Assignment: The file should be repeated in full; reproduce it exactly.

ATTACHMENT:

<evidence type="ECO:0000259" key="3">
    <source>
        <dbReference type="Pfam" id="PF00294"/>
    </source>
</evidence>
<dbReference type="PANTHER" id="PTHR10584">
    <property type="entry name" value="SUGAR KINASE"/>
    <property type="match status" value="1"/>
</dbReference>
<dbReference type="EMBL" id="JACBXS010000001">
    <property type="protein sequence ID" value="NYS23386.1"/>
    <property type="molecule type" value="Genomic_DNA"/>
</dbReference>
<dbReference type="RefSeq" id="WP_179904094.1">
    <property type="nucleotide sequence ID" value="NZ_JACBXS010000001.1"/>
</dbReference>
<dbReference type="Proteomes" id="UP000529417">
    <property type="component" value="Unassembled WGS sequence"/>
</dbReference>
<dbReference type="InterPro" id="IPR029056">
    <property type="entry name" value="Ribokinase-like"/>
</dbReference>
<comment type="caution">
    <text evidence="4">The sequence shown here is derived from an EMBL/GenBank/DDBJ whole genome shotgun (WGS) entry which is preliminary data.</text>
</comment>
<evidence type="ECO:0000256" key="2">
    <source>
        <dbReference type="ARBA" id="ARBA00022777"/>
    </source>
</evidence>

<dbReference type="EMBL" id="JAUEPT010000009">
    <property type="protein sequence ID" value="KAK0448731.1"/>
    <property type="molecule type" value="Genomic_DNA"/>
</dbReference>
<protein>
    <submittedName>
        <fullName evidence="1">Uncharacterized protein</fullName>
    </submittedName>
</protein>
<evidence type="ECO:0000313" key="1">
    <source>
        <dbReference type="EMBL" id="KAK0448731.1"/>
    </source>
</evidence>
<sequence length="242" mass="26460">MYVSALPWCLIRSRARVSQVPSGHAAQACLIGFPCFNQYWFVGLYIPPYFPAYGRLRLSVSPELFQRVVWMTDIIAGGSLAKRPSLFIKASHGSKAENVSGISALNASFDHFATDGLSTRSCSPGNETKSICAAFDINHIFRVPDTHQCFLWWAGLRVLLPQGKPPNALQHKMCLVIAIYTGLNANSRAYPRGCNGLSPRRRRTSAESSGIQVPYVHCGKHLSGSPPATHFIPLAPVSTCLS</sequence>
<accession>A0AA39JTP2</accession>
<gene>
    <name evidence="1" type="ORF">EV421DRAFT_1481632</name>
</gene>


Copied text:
<evidence type="ECO:0000259" key="3">
    <source>
        <dbReference type="Pfam" id="PF00294"/>
    </source>
</evidence>
<dbReference type="PANTHER" id="PTHR10584">
    <property type="entry name" value="SUGAR KINASE"/>
    <property type="match status" value="1"/>
</dbReference>
<dbReference type="EMBL" id="JACBXS010000001">
    <property type="protein sequence ID" value="NYS23386.1"/>
    <property type="molecule type" value="Genomic_DNA"/>
</dbReference>
<dbReference type="RefSeq" id="WP_179904094.1">
    <property type="nucleotide sequence ID" value="NZ_JACBXS010000001.1"/>
</dbReference>
<dbReference type="Proteomes" id="UP000529417">
    <property type="component" value="Unassembled WGS sequence"/>
</dbReference>
<dbReference type="InterPro" id="IPR029056">
    <property type="entry name" value="Ribokinase-like"/>
</dbReference>
<comment type="caution">
    <text evidence="4">The sequence shown here is derived from an EMBL/GenBank/DDBJ whole genome shotgun (WGS) entry which is preliminary data.</text>
</comment>
<evidence type="ECO:0000256" key="2">
    <source>
        <dbReference type="ARBA" id="ARBA00022777"/>
    </source>
</evidence>

<dbReference type="EMBL" id="JAUEPT010000009">
    <property type="protein sequence ID" value="KAK0448731.1"/>
    <property type="molecule type" value="Genomic_DNA"/>
</dbReference>
<protein>
    <submittedName>
        <fullName evidence="1">Uncharacterized protein</fullName>
    </submittedName>
</protein>
<evidence type="ECO:0000313" key="1">
    <source>
        <dbReference type="EMBL" id="KAK0448731.1"/>
    </source>
</evidence>
<sequence length="242" mass="26460">MYVSALPWCLIRSRARVSQVPSGHAAQACLIGFPCFNQYWFVGLYIPPYFPAYGRLRLSVSPELFQRVVWMTDIIAGGSLAKRPSLFIKASHGSKAENVSGISALNASFDHFATDGLSTRSCSPGNETKSICAAFDINHIFRVPDTHQCFLWWAGLRVLLPQGKPPNALQHKMCLVIAIYTGLNANSRAYPRGCNGLSPRRRRTSAESSGIQVPYVHCGKHLSGSPPATHFIPLAPVSTCLS</sequence>
<accession>A0AA39JTP2</accession>
<gene>
    <name evidence="1" type="ORF">EV421DRAFT_1481632</name>
</gene>